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History of Yetman Motorcycle Frames by David S. Yetman
In 1965, while working for Autodynamics, Inc., a builder of Formula Vee racing cars in Marblehead, Massachusetts, I had the misfortune of wrecking my new CB77 Honda Super Hawk by broadsiding a large sedan. Being unable to afford a new frame, I designed and built one using my race car chassis experience. Autodynamics' owner saw the eight-pound result as a commercial possibility and bought the rights from me. When we had a falling-out some months later, I repurchased the rights and set up The Yetman Corporation with the financial backing of a friend.
The TD1 frame pictured is the one raced by Frank Camillieri in the 1969 Canadian GP.
The frame I'd developed (and
later patented) was a pure "spaceframe", meaning that all of its structural
members were triangulated, either in compression or tension. The design derived
its strength from its form, not its material. Its configuration and greatly
reduced mass were facilitated by the fact that the engine was used as a
structural member, much as the British Vincent motorcycles had (with checkered
success) some years earlier. Of course the design had its drawbacks; since no
loads could be placed on the frame members other than at junctions, mounting
accessories required some care and ingenuity; the frame itself was quite fragile
without the engine in place, and because the design used very small-diameter,
thin-wall tubing, I didn't feel comfortable with its use off-road. We always
stressed that the spaceframes were intended for road racing and street use only.
(Either my anxiety was misplaced or users took me at my word, because we never had a single reported instance of failure of a spaceframe. I'm convinced, though, that there had to be some failures that remained
unreported, since motorcyclists are notorious for disregarding warnings such as mine.)
The frame's design was radical enough to attract a bit of media attention and we encouraged that by promoting the "spaceframe" label and concept. Some of the earlier claims of overall weight reduction for the
Honda cycle were based on Autodynamics' optimistic evaluation and, being quite unattainable, were later dropped from our literature. The frame was introduced with a road-racing style fiberglass fuel tank as an
option. The original tank was quite large and was designed to have its two halves joined at its beltline, a situation that soon became an extreme stumbling block in manufacture, so the tank was redesigned to be
joined at its lower skirt and reduced in size. The tank was later joined by a road-racing seat, battery box and other bracketry on the options list. We also offered more conventionally designed frames for the CL-72/77 Scrambler, Ducati 175/250, Honda 450, Triumph 650 and did a very successful one-off Harley Davidson XLCH road frame for a Cycle Magazine project.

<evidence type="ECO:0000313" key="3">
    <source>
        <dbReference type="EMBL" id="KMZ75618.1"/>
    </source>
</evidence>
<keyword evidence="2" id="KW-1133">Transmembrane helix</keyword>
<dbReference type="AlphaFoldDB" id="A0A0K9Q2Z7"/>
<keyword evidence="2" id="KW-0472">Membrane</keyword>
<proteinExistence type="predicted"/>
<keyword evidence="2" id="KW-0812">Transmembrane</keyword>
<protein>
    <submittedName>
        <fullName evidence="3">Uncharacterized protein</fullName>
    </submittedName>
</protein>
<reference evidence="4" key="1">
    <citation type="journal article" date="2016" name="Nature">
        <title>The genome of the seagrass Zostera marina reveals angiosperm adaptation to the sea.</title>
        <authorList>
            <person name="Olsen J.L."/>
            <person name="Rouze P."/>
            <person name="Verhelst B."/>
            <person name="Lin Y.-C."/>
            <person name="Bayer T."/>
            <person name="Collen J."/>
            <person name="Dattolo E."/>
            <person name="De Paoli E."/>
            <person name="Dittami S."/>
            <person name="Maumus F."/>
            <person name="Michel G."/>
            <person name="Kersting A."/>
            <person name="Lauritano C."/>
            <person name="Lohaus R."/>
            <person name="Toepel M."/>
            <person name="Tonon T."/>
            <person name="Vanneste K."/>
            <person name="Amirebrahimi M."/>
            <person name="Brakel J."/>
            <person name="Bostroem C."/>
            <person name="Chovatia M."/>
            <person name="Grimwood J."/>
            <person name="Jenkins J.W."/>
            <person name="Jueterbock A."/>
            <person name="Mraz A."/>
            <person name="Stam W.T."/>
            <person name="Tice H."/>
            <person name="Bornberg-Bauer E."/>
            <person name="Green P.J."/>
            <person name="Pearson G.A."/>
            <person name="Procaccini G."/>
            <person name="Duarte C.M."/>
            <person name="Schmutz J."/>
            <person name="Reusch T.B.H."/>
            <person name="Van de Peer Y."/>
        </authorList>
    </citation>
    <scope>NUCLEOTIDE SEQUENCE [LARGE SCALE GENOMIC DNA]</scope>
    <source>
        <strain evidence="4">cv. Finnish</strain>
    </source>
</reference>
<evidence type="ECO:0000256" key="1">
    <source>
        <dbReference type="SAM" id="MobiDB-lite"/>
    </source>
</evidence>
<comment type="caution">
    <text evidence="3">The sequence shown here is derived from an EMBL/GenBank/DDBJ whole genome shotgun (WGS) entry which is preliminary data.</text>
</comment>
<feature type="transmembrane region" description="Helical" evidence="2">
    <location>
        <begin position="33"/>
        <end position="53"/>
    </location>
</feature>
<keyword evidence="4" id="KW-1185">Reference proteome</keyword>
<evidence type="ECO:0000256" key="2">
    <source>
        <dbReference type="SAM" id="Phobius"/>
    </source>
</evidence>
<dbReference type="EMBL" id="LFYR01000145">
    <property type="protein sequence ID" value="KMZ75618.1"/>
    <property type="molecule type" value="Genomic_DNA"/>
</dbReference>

Since I had temporarily been joined by a partner, Frank Camillieri, who had an existing road-racing sponsorship from a dealer, I designed a frame for the Yamaha TD-series road-racers and obtained Yamaha's
reluctant blessing for having it AMA-approved for their sanctioned events. One of the design concepts I'd implemented in the original spaceframes was to transmit the forces applied to the swingarm pivot as directly as possible to the gooseneck, thereby ensuring that the front and rear wheels retained their position relative to each other. While it wasn't a spaceframe, this was applied to the Yetman TD frame much to our advantage.
The frame made a dramatic improvement in the TD's handling, especially when accelerating out of corners at speed. In its initial outing at the first Canadian GP, ridden by Frank, it was the top non-factory finisher in the 250cc class and fifth overall. The frame also stood up to the TD's vibration which so famously destroyed the standard frames so quickly. While Frank was involved in the operation, we also built some Ducati frames (which are still winning vintage races) and a few frames for the tiny Yamaha 100 twin, which was great fun, but as you might imagine, was not a commercial success.
In retrospect, it's clear that a majority of the non-drag-racing frames we manufactured ended up in cafe racers on the street. Very few were used in competition simply because, A) four-stroke bikes were uncompetitive and B) most roadracing at that time was AMA-controlled and getting a frame approved for use in those events required the approval of the bikes' original manufacturer. I've always surmised that the manufacturers' co-operation was hard to come by because it would've been a tacit admission that their stock frames left something to be desired.